I stood, transfixed, on the corner of a market square in Peschiera, a small town nestled on the shore of Lake Garda in northern Italy.
Even though I was a teenager long before the meteoric rise of social media, YouTube and Fortnite, my favourite video games of Crash Bandicoot, the early Fifa games and that old classic, Snake (Nokia 3310 edition) were more than enough to significantly hamper my attention span. Nevertheless, my father and I spent nearly a full two hours, bathed in glorious afternoon sunshine, peering over the shoulders of the small crowd that had gathered to witness the scene. An atmosphere of quiet reverence prevailed as we watched on, utterly spellbound.
Hard at work, in a small shop, was a candle maker. His wizened appearance and the skill of his craftsman’s hands attested that this was the trade he had plied his entire life. All around the shop, carefully organised on the floor-to-ceiling shelves, were stunning candles, beautifully varnished and carved in marvellous patterns. The entire establishment was an array of colour, glittering majestically in golden sunlight.
The candle maker started with only a wick. Before him, bubbling at a carefully maintained temperature, were numerous vats of colourful wax. Carefully, he dipped the wick into one of the colours before immediately dipping it into a vat of cold water to solidify it. This process continued gradually, painstakingly, over almost an hour. Layer by layer, the wax built up until a substantial candle had been formed.
As soon as the last layer had been cooled, the candle maker carried the candle over to the other side of the narrow shop and hung it up. Beneath a lamp, with obvious skill yet amazing speed, he used a variety of tools to carve and peel back the colourful layers of wax, twisting and rippling it to create beautiful patterns. He then took a small brush and methodically applied varnish to every surface. In spite of the multitude of candles in the shop, this candle was treated as though it was the only one he’d ever made.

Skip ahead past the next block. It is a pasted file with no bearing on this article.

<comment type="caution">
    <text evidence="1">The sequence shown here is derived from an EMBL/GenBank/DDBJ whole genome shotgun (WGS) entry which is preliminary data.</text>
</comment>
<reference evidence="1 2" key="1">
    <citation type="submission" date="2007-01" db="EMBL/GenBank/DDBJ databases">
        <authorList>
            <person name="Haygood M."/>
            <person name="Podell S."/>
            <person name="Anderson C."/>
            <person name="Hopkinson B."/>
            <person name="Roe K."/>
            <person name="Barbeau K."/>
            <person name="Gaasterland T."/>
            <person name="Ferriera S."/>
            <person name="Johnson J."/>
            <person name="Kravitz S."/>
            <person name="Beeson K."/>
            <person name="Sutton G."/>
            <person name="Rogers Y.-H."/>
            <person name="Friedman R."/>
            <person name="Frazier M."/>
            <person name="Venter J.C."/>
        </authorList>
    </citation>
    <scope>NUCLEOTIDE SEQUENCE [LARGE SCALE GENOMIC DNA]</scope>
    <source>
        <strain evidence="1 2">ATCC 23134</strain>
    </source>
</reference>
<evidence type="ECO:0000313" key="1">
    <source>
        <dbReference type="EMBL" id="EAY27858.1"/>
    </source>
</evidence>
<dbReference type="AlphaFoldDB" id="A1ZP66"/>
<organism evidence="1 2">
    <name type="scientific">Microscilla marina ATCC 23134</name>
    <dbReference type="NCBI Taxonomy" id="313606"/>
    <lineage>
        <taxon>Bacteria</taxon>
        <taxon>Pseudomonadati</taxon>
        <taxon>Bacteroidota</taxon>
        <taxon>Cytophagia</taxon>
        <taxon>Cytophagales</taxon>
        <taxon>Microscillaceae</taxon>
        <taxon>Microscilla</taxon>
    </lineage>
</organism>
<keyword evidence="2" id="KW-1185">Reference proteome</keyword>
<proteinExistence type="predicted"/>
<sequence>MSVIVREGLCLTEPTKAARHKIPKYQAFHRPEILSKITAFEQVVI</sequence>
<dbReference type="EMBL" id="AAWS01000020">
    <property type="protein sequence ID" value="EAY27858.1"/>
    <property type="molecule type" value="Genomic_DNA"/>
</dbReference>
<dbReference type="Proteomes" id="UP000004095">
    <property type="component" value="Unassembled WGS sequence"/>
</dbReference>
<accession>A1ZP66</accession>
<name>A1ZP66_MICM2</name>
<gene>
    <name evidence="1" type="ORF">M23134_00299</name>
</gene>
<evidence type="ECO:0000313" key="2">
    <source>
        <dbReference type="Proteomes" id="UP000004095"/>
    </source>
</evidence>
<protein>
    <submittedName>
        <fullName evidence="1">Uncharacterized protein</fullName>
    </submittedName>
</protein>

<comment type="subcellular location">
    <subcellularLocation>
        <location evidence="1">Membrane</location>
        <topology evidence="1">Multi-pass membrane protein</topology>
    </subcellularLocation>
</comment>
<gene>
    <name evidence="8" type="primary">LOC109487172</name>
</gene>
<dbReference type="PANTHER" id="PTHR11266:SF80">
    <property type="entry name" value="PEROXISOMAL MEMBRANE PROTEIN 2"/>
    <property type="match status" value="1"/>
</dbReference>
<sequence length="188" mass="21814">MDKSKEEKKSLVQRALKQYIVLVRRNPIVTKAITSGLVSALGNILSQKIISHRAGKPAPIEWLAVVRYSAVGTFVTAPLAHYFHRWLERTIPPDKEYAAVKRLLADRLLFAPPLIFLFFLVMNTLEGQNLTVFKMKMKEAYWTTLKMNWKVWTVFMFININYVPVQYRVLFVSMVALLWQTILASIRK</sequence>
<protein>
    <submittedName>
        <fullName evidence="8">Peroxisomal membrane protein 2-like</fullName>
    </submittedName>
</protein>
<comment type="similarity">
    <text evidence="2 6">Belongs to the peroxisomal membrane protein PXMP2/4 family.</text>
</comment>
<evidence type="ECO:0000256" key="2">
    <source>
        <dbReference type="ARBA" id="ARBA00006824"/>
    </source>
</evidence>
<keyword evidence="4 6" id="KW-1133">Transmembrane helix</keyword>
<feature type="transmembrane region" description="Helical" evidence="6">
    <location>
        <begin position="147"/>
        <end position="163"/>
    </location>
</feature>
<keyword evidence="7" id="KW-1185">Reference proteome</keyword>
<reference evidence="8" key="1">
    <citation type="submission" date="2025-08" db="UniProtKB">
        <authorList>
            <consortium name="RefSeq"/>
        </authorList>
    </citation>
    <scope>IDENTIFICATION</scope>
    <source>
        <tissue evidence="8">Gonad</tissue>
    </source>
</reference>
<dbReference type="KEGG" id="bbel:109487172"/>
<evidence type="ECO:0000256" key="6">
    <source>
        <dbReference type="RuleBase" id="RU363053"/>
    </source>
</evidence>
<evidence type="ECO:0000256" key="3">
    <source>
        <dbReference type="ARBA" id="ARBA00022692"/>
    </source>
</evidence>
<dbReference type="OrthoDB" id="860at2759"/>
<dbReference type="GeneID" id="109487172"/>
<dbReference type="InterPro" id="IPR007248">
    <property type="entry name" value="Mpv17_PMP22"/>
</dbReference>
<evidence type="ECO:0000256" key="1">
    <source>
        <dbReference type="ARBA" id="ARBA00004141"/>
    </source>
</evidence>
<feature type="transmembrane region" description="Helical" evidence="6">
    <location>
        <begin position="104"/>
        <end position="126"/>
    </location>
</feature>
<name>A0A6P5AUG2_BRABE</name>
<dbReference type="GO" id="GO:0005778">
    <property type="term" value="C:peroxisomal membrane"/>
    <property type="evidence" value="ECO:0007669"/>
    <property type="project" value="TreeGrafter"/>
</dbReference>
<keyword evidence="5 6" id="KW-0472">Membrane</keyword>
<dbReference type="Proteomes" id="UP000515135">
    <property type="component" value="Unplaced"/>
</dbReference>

As soon as the varnishing was done, the candle was moved to a second rack, where it would hang until dried. This signalled the end of the procedure. Without prompting, the crowd burst into rapturous applause, drawing a humble smile and small bow from the candle maker. With no pomp or circumstance, he immediately took up another wick and set to work on the next candle. This, after all, was his livelihood.
Looking around at the candles and their considerable prices, I wondered why so many people were willing to queue and pay such money for something that would eventually be consumed like any other candle. It was then I realised they weren’t buying the product. Their payment was a mark of respect for the craft, the expertise, the reminder that creating something beautiful is a process. It is done layer by layer, step by step.
This story is a clarion call appealing to our remembrance of this very idea – it is one we innately know, even acknowledge verbally. Yet in so many cases, we fail to give ourselves or others the time to complete this process. In our businesses, our sports, our creative industries, our own professional or personal development, even in our family and romantic relationships, we have a tragic tendency to abandon the pursuit the moment something doesn’t appear to be working.
At what point would Edison’s electrical department funding have been cut because he was wasting too many resources? At what point would Fleming have been let go for being just a little too experimental? At what point do you think Michael Jordan’s high school coach, or JK Rowling’s first publishers, realised the grave error they made in failing to place their faith in people that were undergoing a process?
Effective leaders – and those that maintain meaningful relationships in all areas of life – conduct their business consistent with the principle that they, and others, are like those candles – value and beauty are built one layer, one experience, one piece of learning at a time. Remember there will be darker experiences as well as lighter ones; the variety of colours will only serve to create a more beautiful pattern.
Beware the temptation to give up prematurely on a person, pursuit or yourself by failing to remember that developing character, resilience, proficiency and expertise is all a gradual process. So long as we are earnestly seeking to take the next step or adding the next layer, time will do the rest. Have patience in the process and someday you will realise you will have built something of great beauty and value – not overnight, but over a lifetime.